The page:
Why? Because the Apple iPhone’s operating system has an ingenious trick built into it. After a certain number of incorrect guesses, it automatically destroys all the data stored on the phone. It’s a bit like having a house key that automatically incinerates the entire contents of the dwelling if it suspects that a burglar has got hold of it.
So the FBI sought a court order to compel Apple to write a special version of the operating system without this ingenious destructive mechanism – which could then be downloaded to the phone. Apple refused, on various grounds both technological and legalistic, and the stage was set – so some of us thought – for a legal battle that would go all the way to the supreme court.
In the end, it didn’t happen. The FBI bought a hack from an Israeli security company which had already found a way round the problem, called off the legal suit, and nobody got their day in front of the supremes. Which was a pity, because it means that a really important question posed by digital technology remains unresolved. Put simply, it’s this: what limits, if any, should be placed on the power of encryption technology to render citizens’ communications invisible to law enforcement and security authorities?
In a way, we have Edward Snowden to thank for this. His revelations about the extent and intrusiveness of state snooping may have made some citizens nervous; but they induced utter panic in the internet companies that depend on “surveillance capitalism” for their revenues. After all, if internet users began to freak out about spooks hoovering up their webmail, tweets, status updates etc... then they might cut back on their use of online services, thereby throttling the supply of digital data the companies sell to advertisers.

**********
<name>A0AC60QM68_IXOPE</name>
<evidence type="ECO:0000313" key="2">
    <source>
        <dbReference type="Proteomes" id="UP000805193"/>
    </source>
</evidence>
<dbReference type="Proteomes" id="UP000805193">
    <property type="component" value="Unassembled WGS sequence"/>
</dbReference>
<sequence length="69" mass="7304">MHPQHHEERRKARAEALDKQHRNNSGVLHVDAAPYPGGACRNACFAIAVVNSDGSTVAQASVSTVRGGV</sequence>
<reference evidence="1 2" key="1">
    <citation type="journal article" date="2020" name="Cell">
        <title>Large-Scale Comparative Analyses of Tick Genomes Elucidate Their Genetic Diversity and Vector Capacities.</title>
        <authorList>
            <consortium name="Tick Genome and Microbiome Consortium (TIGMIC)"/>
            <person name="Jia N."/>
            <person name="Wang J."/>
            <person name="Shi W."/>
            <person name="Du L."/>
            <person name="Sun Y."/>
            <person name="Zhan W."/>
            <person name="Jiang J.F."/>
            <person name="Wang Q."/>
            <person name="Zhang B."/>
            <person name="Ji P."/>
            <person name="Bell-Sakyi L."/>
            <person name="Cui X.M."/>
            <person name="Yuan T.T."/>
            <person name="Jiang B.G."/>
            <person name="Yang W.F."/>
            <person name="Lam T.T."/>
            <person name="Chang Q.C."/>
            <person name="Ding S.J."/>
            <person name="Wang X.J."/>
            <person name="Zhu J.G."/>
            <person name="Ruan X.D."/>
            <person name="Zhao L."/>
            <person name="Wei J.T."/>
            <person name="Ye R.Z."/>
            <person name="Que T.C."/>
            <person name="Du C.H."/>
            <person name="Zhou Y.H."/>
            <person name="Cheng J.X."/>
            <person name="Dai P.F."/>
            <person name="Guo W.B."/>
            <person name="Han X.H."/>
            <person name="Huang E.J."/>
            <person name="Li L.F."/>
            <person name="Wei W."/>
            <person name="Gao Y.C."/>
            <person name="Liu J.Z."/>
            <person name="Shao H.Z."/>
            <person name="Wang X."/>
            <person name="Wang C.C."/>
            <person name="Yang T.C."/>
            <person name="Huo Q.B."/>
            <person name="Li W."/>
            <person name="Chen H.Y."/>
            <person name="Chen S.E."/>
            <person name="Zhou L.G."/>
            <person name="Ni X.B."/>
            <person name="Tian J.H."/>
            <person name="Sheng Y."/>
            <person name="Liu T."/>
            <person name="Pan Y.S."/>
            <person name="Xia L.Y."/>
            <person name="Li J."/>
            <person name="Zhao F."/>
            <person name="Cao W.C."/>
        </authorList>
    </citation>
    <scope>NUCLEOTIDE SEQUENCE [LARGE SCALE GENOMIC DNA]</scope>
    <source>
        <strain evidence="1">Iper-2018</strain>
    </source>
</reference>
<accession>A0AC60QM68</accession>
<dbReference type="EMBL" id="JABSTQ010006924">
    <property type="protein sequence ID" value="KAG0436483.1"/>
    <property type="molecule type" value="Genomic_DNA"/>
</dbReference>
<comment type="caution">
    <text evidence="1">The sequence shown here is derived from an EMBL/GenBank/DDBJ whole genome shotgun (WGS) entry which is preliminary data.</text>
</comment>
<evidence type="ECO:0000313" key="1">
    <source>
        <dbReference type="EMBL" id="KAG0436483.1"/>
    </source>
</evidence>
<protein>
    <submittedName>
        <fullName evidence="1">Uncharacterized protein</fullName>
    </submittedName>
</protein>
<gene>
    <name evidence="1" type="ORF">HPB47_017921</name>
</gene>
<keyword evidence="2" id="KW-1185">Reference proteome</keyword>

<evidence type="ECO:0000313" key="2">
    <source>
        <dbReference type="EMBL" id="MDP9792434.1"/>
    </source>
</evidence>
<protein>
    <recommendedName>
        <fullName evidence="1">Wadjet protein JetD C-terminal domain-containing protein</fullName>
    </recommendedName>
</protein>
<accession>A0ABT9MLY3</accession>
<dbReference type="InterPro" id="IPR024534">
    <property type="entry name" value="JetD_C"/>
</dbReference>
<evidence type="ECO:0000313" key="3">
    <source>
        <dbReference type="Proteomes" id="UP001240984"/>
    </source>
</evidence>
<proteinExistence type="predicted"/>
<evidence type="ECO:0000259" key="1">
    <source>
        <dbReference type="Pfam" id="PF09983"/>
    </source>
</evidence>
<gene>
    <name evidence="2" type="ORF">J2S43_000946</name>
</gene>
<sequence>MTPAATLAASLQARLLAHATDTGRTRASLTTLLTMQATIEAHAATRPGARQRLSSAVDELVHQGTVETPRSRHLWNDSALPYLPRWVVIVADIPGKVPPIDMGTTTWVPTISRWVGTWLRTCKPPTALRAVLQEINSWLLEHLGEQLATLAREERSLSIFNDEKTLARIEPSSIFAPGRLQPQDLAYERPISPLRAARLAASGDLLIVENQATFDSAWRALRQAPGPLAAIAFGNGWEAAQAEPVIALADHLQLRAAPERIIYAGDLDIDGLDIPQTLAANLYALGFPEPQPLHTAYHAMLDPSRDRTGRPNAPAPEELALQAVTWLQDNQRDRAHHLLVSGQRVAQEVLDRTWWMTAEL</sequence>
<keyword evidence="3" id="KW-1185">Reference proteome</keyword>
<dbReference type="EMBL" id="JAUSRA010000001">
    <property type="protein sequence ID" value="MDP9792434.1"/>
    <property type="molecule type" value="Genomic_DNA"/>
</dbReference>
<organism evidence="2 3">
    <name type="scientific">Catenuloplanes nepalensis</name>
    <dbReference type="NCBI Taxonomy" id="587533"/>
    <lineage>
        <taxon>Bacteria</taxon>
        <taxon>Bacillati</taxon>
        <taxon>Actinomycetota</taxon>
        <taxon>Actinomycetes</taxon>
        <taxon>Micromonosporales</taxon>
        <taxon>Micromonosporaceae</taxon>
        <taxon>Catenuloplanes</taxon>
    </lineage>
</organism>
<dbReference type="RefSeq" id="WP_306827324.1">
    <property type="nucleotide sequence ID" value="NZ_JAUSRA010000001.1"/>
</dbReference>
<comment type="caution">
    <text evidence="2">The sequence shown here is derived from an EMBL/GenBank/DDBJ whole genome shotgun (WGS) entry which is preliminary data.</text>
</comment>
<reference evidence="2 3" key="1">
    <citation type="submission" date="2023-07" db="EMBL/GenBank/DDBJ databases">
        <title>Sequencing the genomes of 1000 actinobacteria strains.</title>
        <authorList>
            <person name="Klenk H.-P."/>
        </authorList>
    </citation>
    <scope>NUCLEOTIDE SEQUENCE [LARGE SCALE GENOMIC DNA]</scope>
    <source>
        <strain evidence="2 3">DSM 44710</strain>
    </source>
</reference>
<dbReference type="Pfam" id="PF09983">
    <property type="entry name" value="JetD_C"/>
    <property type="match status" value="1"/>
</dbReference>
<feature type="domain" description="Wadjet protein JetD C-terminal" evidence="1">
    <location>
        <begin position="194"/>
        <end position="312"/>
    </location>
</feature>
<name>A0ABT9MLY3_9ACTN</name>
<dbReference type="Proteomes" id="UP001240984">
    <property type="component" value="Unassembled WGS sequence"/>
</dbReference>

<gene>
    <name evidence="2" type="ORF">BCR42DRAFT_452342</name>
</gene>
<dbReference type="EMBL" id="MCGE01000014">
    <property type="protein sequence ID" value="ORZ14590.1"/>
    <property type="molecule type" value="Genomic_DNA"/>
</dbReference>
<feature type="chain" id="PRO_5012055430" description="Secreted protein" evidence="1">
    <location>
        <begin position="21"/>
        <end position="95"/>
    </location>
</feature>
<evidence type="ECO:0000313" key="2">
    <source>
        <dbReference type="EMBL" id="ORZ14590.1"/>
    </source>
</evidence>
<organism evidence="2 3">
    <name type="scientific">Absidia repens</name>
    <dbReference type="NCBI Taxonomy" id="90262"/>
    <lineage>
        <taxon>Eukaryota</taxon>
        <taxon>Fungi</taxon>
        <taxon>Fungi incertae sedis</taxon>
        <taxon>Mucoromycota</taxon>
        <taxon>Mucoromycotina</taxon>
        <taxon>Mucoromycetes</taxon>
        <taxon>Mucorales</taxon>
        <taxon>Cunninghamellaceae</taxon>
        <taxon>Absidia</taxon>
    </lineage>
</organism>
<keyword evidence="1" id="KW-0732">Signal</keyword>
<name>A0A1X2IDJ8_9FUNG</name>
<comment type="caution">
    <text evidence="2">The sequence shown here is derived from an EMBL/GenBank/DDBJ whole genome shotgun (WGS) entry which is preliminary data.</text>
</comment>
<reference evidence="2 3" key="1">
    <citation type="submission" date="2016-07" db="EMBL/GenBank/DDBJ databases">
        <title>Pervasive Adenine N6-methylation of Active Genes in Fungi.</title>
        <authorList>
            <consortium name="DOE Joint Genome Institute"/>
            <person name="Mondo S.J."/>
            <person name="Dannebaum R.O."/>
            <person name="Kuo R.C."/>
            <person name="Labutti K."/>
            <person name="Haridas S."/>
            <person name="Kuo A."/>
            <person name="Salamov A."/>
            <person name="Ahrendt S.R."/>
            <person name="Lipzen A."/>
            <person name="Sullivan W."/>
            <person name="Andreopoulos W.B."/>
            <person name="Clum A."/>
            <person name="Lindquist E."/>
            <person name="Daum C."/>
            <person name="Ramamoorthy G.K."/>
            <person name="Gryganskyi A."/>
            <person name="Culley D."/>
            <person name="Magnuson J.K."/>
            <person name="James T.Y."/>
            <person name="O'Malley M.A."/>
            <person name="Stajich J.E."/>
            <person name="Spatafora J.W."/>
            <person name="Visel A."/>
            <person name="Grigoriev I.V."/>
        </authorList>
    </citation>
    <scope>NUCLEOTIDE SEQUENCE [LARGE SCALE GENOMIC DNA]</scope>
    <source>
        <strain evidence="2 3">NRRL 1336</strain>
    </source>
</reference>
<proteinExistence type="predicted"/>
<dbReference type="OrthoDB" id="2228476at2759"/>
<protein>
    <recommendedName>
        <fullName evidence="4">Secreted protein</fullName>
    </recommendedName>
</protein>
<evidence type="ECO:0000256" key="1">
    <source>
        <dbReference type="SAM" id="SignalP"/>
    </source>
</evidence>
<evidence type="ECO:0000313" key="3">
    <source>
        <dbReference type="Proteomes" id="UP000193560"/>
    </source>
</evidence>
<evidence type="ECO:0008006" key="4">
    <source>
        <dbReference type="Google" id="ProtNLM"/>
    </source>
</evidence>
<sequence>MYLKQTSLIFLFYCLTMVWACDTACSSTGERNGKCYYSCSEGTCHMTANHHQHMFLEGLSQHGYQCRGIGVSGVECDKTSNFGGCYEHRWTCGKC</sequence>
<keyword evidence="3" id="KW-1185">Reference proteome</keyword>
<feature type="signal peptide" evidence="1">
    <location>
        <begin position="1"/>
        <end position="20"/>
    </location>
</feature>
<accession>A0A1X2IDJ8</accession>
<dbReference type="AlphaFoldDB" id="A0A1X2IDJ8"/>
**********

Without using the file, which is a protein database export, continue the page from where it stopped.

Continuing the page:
To pre-empt this, the companies began to introduce encryption into their products. And not just any old encryption either, but automatic end-to-end encryption, for which they did not hold any keys – which meant that if the feds came armed with a warrant, the companies could say, truthfully, that they were unable to help. Apple was an early participant in this game, but in due course Google and others followed suit, at which point the spooks and the cops began screaming blue murder. The FBI director fumed to Congress about the world “going dark” on his agents, while in the UK, David Cameron declared his determination that there should be no no-go areas in cyberspace for law enforcement.
Despite this, the encryption bandwagon rolled on. The most significant move came on 5 April when the makers of WhatsApp, the world’s most popular messaging app, announced they were going the whole hog. “From now on,” wrote WhatsApp, “when you and your contacts use the latest version of the app, every call you make, and every message, photo, video, file, and voice message you send, is end-to-end encrypted by default, including group chats.”
Since WhatsApp (now owned by Facebook) has upwards of a billion users, this is a pretty big deal. And it was certainly too much for the Brazilian judge who, last Monday, ordered a 72-hour shutdown of the service for its 100 million Brazilian users because investigators in a narcotics case suspected that the culprits had hidden behind the service’s encryption. The ban led to a huge outcry because Brazilians (like South Africans) are very intensive users of WhatsApp (which may have more to do with the fact that it’s free than that it’s encrypted), and last Tuesday another judge overturned it.
But these are just the opening skirmishes in a conflict that will ultimately have to be resolved. Technology has provided citizens with military-grade encryption that ensures their communications cannot be accessed by agents of the state, even when operating under lawful authorisation. Is this a techno-utopian dream or a liberal-democratic nightmare? Or both? You can see why I wish it had gone to the supremes.